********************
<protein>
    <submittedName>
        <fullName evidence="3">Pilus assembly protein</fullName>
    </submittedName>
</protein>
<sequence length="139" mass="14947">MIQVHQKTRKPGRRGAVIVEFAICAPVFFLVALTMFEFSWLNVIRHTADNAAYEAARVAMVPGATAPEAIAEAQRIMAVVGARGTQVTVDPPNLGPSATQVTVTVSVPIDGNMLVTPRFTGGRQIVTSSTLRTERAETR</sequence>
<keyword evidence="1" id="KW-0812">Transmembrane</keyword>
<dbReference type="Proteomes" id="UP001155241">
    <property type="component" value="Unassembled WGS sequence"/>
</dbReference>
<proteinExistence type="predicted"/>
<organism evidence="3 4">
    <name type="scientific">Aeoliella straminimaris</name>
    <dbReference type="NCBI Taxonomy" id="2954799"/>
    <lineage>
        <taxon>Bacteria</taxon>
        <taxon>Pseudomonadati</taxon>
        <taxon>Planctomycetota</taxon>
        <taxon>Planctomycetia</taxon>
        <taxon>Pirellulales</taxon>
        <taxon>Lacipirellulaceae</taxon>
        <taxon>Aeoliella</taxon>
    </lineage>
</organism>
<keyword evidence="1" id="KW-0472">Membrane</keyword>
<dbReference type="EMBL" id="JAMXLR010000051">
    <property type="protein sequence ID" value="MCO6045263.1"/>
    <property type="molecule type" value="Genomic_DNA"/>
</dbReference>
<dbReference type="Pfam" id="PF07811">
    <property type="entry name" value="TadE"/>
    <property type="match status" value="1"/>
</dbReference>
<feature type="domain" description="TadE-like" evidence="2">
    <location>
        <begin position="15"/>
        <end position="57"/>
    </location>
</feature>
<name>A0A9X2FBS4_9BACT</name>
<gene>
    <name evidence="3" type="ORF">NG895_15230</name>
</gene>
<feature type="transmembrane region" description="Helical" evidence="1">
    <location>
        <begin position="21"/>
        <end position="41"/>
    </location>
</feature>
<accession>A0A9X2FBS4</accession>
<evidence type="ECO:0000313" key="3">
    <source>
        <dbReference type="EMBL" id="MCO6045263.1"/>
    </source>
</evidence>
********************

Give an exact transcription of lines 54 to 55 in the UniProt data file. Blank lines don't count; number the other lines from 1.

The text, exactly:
    </source>
</evidence>